Global growth is stalling: what must be done?
Director Jagjit Chadha says leaders are failing to make a serious attempt to tackle deepening global problems
Global growth is stalling. The question for us is whether it matters and, if so, what should be done? There is a respectable argument for saying “so what?” Global prosperity is at the height of human achievement, and it could be that our next set of priorities are about securing our standards of living rather than their augmentation.
But global economic growth this year and next will be the slowest since the aftermath of the financial crisis (except for Covid-hit 2020). Negative supply shocks for much of the world and a sharp normalisation in policy rates go a long way to explaining the slow pace of growth in a proximate sense. However, we cannot rule out that something else is happening. There are question marks about long-term growth related to the need to address climate change, an aging and increasingly expensive population, the need for re-shoring and storing inventories, the increased monopoly power in the digital age and the need to reset our institutions fostering international co-operation. We simply cannot ignore these fissures in economic policy.
Perhaps as a consequence of the failure to grasp these nettles, clear recessionary conditions and risks seem ever-present. And these tend to pose difficult questions for mature democracies, where we never seem far from the next general election.
Output in the eurozone has fallen, albeit marginally, for two successive quarters, with more substantial falls in its major economy, Germany, over the same period. The pace of quarterly GDP growth in the US is likely to fall back in the second quarter, and quarterly GDP growth in China was markedly slower in the second than in the first quarter of this year. The ending of Covid lockdown in China has boosted economic activity, particularly in East Asia, but worrying downside risks for activity, particularly in the manufacturing sector, remain.
Outside the major advanced economies the outlook is somewhat stronger, but with so much of the economic catch-up complete, their growth rates may well be in secular decline to advanced-country levels. Under these circumstances the demand for something to be done may be increasingly hard to ignore. And the hand of populism has strengthened around the world.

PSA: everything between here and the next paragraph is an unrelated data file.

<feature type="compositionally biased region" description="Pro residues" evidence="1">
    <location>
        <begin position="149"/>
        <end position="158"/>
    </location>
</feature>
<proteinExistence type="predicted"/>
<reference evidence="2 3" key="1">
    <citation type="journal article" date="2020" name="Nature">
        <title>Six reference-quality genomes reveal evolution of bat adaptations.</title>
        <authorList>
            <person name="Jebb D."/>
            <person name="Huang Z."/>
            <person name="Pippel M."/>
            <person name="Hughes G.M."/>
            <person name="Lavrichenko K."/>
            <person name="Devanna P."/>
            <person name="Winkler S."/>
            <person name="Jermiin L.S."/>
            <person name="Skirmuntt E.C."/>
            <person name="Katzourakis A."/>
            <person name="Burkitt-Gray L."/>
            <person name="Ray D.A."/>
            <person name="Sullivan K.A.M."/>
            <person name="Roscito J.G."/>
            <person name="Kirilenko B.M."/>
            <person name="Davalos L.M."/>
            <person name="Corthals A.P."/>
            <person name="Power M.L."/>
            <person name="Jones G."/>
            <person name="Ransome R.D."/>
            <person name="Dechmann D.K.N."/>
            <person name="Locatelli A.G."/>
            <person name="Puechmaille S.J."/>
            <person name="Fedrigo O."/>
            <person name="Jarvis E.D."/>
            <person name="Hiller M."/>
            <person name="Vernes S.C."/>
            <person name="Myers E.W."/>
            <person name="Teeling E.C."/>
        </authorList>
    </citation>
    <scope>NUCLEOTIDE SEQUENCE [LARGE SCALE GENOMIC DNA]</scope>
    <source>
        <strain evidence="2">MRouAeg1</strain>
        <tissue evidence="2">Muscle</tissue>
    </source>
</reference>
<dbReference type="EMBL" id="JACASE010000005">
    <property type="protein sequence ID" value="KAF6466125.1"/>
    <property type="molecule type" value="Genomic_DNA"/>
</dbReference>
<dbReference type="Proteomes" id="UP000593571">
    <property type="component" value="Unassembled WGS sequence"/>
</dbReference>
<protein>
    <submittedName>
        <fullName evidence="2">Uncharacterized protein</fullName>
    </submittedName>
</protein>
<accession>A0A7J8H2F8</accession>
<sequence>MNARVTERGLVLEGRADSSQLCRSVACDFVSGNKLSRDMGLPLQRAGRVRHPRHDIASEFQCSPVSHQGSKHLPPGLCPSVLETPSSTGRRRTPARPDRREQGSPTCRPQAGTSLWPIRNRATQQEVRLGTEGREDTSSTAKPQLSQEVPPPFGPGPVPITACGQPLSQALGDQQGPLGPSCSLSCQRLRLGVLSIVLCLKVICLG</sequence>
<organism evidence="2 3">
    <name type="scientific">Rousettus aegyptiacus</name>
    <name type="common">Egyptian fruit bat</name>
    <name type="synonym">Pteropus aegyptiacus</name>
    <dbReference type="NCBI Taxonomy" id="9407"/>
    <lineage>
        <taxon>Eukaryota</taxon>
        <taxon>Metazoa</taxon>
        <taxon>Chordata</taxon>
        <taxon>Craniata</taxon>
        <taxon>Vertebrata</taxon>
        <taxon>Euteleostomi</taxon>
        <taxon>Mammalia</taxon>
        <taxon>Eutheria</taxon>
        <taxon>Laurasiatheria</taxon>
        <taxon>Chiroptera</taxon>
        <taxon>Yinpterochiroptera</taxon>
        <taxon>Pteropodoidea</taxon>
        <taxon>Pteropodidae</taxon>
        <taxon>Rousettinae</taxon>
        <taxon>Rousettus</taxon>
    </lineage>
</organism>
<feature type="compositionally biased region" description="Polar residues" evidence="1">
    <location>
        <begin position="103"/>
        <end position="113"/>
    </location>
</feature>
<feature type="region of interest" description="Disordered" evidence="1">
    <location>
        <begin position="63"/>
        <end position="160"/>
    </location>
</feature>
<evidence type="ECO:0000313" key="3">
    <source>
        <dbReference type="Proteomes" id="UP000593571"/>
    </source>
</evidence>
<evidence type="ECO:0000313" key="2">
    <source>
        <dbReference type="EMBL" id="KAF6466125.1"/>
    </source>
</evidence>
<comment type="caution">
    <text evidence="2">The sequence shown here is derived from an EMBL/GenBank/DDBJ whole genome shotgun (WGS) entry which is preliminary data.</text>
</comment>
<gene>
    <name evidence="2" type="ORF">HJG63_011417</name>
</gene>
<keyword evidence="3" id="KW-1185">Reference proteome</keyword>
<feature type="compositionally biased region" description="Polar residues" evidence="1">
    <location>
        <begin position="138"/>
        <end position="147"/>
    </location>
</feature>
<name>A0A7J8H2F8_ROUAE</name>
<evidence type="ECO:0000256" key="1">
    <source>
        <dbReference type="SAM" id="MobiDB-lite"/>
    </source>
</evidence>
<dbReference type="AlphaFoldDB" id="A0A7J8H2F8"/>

To add to the pressures, this year will also see the peak in policy interest rates in the major advanced economies. The rapid increase in policy rates over the past year-and-a-half is starting to bite in terms of slower growth, risks of recession and falling inflation. While the reductions in oil and commodity prices will reduce annual headline inflation in advanced economies, the monetary authorities will be watching to see how underlying inflation progresses. We expect it to be more persistent than headline inflation but do expect it to fall.
At these times, central banks and financial markets will be mindful of risks of financial fragility following the bank failures in the US and as higher interest rates hit borrowers. The International Monetary Fund has re-engaged with considerable efforts to help Argentina, Sri Lanka and Pakistan this year and other countries may follow: total IMF credit outstanding has been rising and, as of June 30, stands at SDR112 billion ($150 billion).
Continued uncertainty over the war in Ukraine, food prices and financial stability mean that the outlook for economic activity remains subject to considerable risk. The best way ahead would be a serious attempt to co-ordinate on the key problems we face. But the merry-go-round of G7, G20 and Spring and Autumn meetings of the global economic leaders simply does not focus on enduring responses. And so, the stall may well lead to stagnation for years to come.